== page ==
Tuesday, March 13, 2012

What the Hell Were They Thinking?

Yes, that's Dr. Phil's favorite question. It applies to two events recently that brought a ten-year debacle into focus for me. I've sat on the sidelines for a couple of weeks, hoping the furor in Afghanistan would dissipate. Instead, we learned of another event designed to incense the populace and defame our country's name.

A couple of weeks ago a group of American servicemen burned the Koran and other holy works, leading to riots, deaths among Afghans and Americans, and the wiping out of ten years worth of effort to win over the hearts and minds of the locals (if you listen to two different presidents). It took one thoughtless event, dumping books a group of servicemen mistook for trash into a fire, to turn too many Afghans against us. Servicemen died in the riots, including one young man from southwest Virginia, or were executed in a ministry where they worked to help the Afghans. Death by riot is one thing; death by a trusted co-worker is murder. Our soldiers are supposed to be trained in the sensibilities of the local population, particularly where it comes to religion, mosques and the Koran. What were they thinking?

And Sunday we woke up to a report that a serviceman left his operating base and went door to door in two villages, executing men, women and children. 16 lives gone. Nothing condones wanton killing. Yes, our servicemen and women are under incredible pressure. Yes, they crack, but to slaughter innocents in their homes is mass murder. The serviceman should be on the next plane home and tried in US courts. If he's left in Afghanistan, the government there will demand he be turned over to its jurisdiction. We refused to sign up to local jurisdiction in Iraq. We can't do it in Afghanistan. What was he thinking?

Don't even get me started about urinating on corpses. What were these soldiers thinking?

Our politicians and military world-wide will be asking the same question:  what were they thinking? How can we prevent incidents from wiping out all the blood, sweat and treasure spent in Afghanistan and Iraq? Is it by following some politicians and cutting and running from Afghanistan? Is it getting involved with strikes against Syria? Iran? What are the politicians thinking?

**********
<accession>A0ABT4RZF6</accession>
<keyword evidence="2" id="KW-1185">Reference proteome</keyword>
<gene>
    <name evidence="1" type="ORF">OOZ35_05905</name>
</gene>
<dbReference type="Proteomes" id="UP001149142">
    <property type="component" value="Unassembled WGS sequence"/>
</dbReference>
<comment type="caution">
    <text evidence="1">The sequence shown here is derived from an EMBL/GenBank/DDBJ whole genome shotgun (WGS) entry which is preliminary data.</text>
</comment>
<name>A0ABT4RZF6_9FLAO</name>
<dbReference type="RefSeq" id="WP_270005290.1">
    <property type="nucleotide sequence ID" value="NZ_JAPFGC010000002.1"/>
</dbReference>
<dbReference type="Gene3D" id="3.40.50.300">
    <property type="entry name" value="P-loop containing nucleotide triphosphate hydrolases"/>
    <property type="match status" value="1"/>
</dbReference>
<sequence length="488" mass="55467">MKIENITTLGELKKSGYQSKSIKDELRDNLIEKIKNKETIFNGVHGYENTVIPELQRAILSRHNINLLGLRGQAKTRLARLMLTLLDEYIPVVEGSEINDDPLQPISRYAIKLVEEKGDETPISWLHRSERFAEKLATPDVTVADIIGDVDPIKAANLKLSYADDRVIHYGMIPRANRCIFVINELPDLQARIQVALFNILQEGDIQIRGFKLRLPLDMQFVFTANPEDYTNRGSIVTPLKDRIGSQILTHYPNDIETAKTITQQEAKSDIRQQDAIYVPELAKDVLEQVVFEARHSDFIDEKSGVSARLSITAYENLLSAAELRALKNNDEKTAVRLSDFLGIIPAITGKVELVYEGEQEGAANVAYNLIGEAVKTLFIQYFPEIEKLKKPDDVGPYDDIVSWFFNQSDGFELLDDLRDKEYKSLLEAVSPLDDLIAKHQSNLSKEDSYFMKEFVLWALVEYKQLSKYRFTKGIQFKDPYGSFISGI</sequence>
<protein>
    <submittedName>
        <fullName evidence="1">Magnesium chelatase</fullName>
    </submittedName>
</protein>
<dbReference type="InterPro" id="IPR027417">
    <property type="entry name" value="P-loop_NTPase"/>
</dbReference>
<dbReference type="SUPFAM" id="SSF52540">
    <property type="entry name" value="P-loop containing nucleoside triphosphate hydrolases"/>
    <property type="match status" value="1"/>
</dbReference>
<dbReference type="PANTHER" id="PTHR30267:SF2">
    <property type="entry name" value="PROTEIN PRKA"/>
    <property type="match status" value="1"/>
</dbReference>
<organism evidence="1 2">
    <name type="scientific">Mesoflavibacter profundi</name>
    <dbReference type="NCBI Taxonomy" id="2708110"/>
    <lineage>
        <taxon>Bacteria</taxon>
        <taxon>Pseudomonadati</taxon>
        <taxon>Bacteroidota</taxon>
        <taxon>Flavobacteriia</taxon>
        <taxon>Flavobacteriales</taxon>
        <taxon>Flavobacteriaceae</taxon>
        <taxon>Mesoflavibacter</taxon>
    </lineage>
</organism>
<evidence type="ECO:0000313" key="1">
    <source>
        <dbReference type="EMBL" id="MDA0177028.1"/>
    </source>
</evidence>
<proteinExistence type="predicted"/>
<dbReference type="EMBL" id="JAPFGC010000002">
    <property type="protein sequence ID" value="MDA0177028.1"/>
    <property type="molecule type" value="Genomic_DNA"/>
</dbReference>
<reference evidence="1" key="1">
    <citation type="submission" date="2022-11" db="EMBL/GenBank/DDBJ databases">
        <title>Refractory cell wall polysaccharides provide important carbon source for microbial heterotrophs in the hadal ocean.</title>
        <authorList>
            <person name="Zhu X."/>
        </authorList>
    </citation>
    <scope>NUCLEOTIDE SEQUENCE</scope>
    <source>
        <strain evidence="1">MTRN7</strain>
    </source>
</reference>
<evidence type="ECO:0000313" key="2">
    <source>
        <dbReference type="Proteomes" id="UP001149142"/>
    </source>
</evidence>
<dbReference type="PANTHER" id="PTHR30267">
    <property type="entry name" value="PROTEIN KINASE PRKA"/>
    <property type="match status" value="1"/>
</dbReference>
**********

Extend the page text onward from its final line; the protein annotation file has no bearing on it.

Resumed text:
We need calm heads to guide our troops at this stressful time. We can't afford anymore "mistakes" or "lapses in judgment." We can't continue asking what were they thinking? The answer today seems to be:  they weren't.

Lots of people won't agree with my position. So be it. I can stand the heat, because I don't want another serviceman or woman to die in what is now a vain effort to help a country that doesn't want our help.

4 comments:

Bonnie Cranmer said...

Agree wholeheartedly with you, Becky! The US is no longer serving for the greater good and has lost much more than it created benefit. What WERE they thinking, and who will be the courageous one to say how to get the US out of this mess? The time has come to make the tough choices before any more incidents tarnish what was an honorable effort.

Betsy Ashton said...

Bonnie, I've never been a proponent of any war. Even in Vietnam, we knew when to leave. We tried in Afghanistan after we invaded a sovereign country. Now, no matter how we spin what we are doing, the people of Afghanistan do not want us in their country any longer. It's time to shorten our timeline and get out before we lose any more of our irreplaceable treasure.

Vonnie Davis said...

So true, so true. My grandson is in Afghanistan, so one must understand my comments are colored by the fact I want Josh back in the States. I also want our country to embrace a time of isolationism in that it's time other countries put on their "big boy pants" and deal with their own problems. Then perhaps we can use funds spent on war toward really radical ideas like improving education and medical research into finding cures for illnesses that plague us like alzhiemers and cancer.

To answer your question, Becky, what were they thinking??? Well, perhaps two truths should be adhered to: 1)Never give an idiot a platform on which to speak and 2) Never give an idiot a gun. Sadly, we've done both.

Betsy Ashton said...

Vonnie, I agree with your points. I don't have anyone in Afghanistan, but I clearly remember the worry I felt during Vietnam. I also agree that we need to let other countries step up to the plate and take over a stronger role in the world order. I disagree with some of our politicians that we need to remain the last king pin around. What we need to do is keep Russia and China in order, but not solve all the world's problems. Thanks for the comment.